The Cassini spacecraft’s discoveries about the tiny moon Enceladus have been some of the most exciting of the entire mission at Saturn. What was once thought to likely be little more than a frozen ice world has turned out to be one of the best places in the Solar System to search for evidence of possible life, with its subsurface salty ocean and huge geysers of water vapor. Now, Cassini is preparing for its last close flyby of this intriguing moon and has also made new findings regarding the potential habitability of the ocean below as well as the nature of the geysers.
For its final close flyby (E22), Cassini will pass Enceladus at a distance of 4,999 kilometres (3,106 miles) on Saturday, Dec. 19, at 9:49 a.m. PST (12:49 p.m. EST). This will be the 22nd flyby of Enceladus; after that, Cassini will continue to observe Enceladus, but at much greater distances. Previous flybys through the plumes themselves, first seen in 2005, revealed that they contain water vapour, ice particles, salts, methane and organics. This flyby will focus on determining how much heat is emanating from the moon’s interior, which will help scientists better understand the environment in the ocean below the ice crust. Cassini’s Composite Infrared Spectrometer (CIRS) instrument will be used to observe heat flow across Enceladus’ south polar terrain. So far, data from Cassini has indicated that there is current geological activity on the seafloor including hydrothermal. It is thought that the ocean floor on Enceladus has hydrothermal vents just like on the ocean floors of Earth. Once thought to be localized to the south polar region, the moon’s subsurface ocean is now known to be global, just like on Europa.
Enceladus’ geological activity has been a delightful surprise for planetary scientists, since the moon is so small, only 530 kilometres (330 miles) in diameter, and so far from the Sun.
“We’ve been following a trail of clues on Enceladus for 10 years now,” said Bonnie Buratti, a Cassini science team member and icy moons expert at NASA’s Jet Propulsion Laboratory in Pasadena, Calif. “The amount of activity on and beneath this moon’s surface has been a huge surprise to us. We’re still trying to figure out what its history has been, and how it came to be this way.”
Right now, the south polar region is in darkness doing the long Saturnian winter, which makes it easier for Cassini to measure the amount of warmth coming from Enceladus itself and not just the Sun.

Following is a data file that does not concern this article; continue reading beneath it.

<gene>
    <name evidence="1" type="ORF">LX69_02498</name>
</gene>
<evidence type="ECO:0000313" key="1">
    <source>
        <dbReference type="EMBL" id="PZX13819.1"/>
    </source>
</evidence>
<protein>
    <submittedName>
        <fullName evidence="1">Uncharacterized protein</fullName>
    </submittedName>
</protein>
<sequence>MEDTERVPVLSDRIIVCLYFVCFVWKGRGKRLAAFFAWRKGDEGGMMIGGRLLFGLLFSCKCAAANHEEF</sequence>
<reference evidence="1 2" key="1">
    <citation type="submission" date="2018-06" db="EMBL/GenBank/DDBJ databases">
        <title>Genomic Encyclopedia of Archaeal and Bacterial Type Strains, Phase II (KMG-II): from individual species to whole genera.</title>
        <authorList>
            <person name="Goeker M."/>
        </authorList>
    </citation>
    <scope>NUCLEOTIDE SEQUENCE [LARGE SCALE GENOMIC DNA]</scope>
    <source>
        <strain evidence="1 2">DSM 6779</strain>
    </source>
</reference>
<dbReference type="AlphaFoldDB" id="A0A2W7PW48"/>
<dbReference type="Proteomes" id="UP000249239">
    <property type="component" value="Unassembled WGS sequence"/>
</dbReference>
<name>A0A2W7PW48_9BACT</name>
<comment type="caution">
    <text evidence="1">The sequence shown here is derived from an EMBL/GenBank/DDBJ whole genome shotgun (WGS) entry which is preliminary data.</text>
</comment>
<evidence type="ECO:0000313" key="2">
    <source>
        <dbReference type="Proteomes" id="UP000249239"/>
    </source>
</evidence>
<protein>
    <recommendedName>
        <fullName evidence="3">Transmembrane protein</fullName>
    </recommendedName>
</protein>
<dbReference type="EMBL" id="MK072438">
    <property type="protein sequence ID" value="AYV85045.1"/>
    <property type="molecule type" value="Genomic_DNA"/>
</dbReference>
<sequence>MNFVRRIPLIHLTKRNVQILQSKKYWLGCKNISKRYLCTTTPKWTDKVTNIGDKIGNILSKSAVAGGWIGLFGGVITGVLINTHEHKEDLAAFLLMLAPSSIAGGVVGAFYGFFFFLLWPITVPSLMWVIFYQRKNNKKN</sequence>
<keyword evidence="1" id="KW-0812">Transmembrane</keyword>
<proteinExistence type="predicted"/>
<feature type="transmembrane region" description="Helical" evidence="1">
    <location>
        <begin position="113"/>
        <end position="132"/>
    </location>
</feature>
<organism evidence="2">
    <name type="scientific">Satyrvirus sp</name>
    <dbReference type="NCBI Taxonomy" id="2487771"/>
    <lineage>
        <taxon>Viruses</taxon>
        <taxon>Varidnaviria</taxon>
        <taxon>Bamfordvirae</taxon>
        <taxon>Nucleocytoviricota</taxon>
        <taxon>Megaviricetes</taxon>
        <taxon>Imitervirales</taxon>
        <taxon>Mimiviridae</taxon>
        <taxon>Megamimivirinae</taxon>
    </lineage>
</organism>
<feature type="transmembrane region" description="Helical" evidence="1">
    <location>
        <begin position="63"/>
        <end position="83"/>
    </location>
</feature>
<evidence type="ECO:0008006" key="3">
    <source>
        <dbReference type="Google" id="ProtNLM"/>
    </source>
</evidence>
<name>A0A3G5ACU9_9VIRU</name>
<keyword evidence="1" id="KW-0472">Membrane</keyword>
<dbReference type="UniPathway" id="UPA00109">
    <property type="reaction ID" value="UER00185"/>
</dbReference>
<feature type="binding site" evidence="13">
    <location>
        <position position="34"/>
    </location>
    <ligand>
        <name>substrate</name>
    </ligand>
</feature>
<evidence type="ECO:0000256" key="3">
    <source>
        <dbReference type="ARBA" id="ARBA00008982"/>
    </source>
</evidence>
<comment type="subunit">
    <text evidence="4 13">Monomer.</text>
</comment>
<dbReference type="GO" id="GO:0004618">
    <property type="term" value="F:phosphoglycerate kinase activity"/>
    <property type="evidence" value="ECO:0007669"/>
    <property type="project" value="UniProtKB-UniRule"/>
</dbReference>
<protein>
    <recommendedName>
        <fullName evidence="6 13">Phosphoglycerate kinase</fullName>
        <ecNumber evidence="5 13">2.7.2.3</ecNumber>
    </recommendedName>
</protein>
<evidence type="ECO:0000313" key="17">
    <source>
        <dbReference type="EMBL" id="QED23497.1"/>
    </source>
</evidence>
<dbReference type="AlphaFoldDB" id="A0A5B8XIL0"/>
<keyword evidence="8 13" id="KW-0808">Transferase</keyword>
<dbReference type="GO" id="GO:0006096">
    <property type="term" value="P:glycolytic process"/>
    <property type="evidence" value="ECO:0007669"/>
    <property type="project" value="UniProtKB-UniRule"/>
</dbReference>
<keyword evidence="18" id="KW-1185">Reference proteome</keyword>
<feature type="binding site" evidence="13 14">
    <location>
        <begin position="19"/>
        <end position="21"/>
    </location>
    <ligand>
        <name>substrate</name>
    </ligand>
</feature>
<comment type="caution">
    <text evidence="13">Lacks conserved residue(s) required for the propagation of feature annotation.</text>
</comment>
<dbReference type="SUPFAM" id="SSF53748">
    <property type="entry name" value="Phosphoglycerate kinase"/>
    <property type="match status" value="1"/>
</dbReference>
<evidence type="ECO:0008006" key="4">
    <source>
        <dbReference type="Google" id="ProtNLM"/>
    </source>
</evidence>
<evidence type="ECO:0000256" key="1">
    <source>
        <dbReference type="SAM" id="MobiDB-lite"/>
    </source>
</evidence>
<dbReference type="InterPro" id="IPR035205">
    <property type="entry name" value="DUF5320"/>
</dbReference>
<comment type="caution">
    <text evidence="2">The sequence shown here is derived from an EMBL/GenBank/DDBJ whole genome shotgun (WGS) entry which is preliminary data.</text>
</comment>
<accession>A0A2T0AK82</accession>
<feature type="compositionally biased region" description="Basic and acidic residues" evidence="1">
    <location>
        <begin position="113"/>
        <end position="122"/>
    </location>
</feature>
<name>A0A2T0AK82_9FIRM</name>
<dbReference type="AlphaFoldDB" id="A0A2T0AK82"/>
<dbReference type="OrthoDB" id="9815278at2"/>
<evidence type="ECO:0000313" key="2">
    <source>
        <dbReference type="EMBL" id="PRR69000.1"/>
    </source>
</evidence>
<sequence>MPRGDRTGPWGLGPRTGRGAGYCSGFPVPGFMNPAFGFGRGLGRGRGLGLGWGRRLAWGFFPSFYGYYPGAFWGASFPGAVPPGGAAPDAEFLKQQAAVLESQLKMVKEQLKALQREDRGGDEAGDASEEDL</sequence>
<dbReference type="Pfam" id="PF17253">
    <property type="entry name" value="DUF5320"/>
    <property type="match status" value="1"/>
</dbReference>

“Understanding how much warmth Enceladus has in its heart provides insight into its remarkable geologic activity, and that makes this last close flyby a fantastic scientific opportunity,” said Linda Spilker, Cassini project scientist at NASA’s Jet Propulsion Laboratory, Pasadena, California.
“The distance of this flyby is in the sweet spot for us to map the heat coming from within Enceladus – not too close, and not too far away. It allows us to map a good portion of the intriguing south polar region at good resolution,” said Mike Flasar, CIRS team lead at NASA’s Goddard Space Flight Center, Greenbelt, Maryland.
The geysers, over 100 known so far, erupt from the south polar region of Enceladus, from large fissures called Tiger Stripes. Water from the ocean below makes its way to the surface through the cracks, and then jets out into space in the form of vapour and ice particles. It’s something like an alien version of Yellowstone. Cassini has directly sampled some of that vapour, the analysis of which indicated that conditions below the surface were surprisingly hospitable for life, at least microscopic. Whether there actually is anything living down there is still unknown however. Cassini wasn’t designed to find direct evidence of life, but future missions being planned will do just that.
The last flyby, on Oct. 28 (E20), passed through the plumes again, at only about 49 kilometres (30 miles) above the moon’s surface. Data from the flyby is still being analyzed, and researchers are trying to determine how much hydrogen is present, which would result from water reacting with certain iron-rich types of rock in a process called serpentization. Similar processes have been found on Earth, such as in Lost City, a field of alkaline hydrothermal vents in the mid-Atlantic ocean. Hydrogen is a great source of energy for various forms of life. Calculating how much hydrogen there is in the Enceladean ocean has not been easy, due to complications with how the instruments involved take measurements. Hydrogen would be another strong piece of evidence for hydrothermal activity on the ocean floor.
“Hydrogen… has the potential to drive the synthesis of organic molecules – and much more,” said geochemist Christopher Glein with the University of Toronto and the Southwest Research Institute in Boulder, Colorado.